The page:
And in other food, farming and trade news...

A no deal Brexit would be ‘catastrophic’ and could lead to food that is illegal in the UK being imported into our markets, the NFU has warned.
In an interview with Sky News, NFU President Minette Batters counselled against undermining food standards and farmers’ livelihoods.

China continues to restrict the sale of US pork due to safety concerns
An opinion piece that argues US pork producers are missing out on capitalising on China’s swine flu crisis, not because of the current trade war tariffs but because of their reliance on ractopamine.

Channel 4 exposé questions the safety of American chicken
An undercover investigation by Channel 4’s Dispatches programme last month revealed dangerous practices at a US chicken factory and raised fears of low standard, possibly contaminated meat being part of a future US/UK trade deal.  

Supermarkets say no-deal Brexit would lead to rotting Christmas dinners
Sainsbury's, Tesco and Asda warn that a 'no-deal' Brexit on 31 October would be 'as bad as it gets' with fresh food rotting in ports in build up to Christmas.

US Ambassador confirms chlorine chicken and NHS are likely part of future trade deal
UK shoppers should be given ‘a choice’ to buy American products like chlorinated chicken as part of a trade deal with the US, US Ambassador Woody Johnson said at the beginning of June, ahead of a visit to the UK by US President Donald Trump.


Other recent Brexit-related news 


No deal Brexit and food supplies for vulnerable people
Sustain’s chief executive Kath Dalmeny has been continuing to raise with government strong concerns about what would happen to food supplies for vulnerable people in a ‘no deal’ Brexit. We are increasingly concerned that government and industry have overlooked the possibility that:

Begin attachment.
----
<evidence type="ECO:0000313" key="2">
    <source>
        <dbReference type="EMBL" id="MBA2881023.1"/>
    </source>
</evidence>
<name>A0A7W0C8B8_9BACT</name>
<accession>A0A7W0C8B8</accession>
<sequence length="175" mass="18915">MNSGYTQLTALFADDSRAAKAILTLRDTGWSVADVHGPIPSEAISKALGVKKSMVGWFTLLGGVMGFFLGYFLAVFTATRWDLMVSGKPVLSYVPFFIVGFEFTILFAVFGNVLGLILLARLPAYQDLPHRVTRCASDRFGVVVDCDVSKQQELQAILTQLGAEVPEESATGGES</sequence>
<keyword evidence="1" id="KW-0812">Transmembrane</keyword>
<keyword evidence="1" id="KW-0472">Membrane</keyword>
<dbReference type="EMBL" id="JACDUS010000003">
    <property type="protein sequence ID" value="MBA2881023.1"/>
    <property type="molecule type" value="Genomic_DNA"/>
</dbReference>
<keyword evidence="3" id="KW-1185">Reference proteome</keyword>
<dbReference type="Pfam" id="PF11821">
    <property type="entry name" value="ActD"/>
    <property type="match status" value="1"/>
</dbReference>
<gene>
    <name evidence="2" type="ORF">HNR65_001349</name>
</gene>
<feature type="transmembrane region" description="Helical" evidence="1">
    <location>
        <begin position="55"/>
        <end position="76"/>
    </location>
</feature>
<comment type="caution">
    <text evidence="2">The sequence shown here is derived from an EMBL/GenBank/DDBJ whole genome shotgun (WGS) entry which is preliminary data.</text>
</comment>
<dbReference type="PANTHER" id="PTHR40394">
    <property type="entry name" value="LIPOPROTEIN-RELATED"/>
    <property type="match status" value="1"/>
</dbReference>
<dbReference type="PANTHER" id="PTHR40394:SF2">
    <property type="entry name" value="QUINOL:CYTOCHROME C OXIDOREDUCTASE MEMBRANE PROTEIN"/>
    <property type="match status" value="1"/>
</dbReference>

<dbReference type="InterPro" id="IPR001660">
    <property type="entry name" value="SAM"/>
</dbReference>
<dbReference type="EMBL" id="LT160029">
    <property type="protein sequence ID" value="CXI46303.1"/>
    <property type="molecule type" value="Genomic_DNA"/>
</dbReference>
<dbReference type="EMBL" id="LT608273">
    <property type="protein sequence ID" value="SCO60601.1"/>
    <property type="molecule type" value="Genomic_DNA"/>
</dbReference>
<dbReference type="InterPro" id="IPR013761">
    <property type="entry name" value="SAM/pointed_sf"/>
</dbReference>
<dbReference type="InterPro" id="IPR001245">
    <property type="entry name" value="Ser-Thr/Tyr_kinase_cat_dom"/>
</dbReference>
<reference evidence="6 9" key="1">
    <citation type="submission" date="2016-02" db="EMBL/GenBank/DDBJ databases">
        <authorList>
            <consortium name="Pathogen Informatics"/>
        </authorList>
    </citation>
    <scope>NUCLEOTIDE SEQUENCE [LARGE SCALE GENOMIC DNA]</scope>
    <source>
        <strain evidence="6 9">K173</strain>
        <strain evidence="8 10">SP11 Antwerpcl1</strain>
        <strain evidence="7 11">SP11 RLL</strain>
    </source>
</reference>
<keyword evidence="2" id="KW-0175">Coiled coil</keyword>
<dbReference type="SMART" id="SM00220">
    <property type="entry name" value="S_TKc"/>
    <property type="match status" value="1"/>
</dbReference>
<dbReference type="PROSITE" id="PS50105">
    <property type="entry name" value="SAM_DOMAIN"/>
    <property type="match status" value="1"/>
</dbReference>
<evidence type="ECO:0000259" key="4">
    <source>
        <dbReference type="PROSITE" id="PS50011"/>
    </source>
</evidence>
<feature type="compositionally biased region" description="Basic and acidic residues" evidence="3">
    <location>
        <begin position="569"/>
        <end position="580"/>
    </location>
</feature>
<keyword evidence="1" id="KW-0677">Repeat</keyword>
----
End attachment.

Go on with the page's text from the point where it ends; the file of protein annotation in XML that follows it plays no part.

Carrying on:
• For the 3 million food parcels given out to people in food crisis via food banks each year with food donated by individuals, food donations could dry up if food prices rise or supply is disrupted. [Trussell Trust and Independent Food Aid network figures for food parcels given out last year by food banks to people in crisis]
  • For the 46.5 million meals served by frontline charities – such as homeless and domestic violence shelters, food surplus donations from supermarkets and wholesalers dry up, if food supplies are disrupted and/or there is a surge in people stockpiling. [FareShare figure for meals supplied from food surplus]

After several months of attempting to gain government attention, via personal, parliamentary and media approaches, Defra has now picked up on these concerns. At the beginning of July, Kath chaired a very positive meeting with Defra, Cabinet Office, HM Treasury, MHCLG and DWP, involving all of the main UK surplus food redistribution and food aid coordination bodies. We are now developing further work to address the specific issues raised.


 

Brexit

We stand at a cross-roads. When the UK leaves the European Union, will our leaders uphold good standards for our food, farming, fishing and trade deals? And will they agree a sensible deal with the EU? We need to make sure that they do!

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Sustain advocates food and agriculture policies and practices that enhance the health and welfare of people and animals, improve the working and living environment, promote equity and enrich society and culture.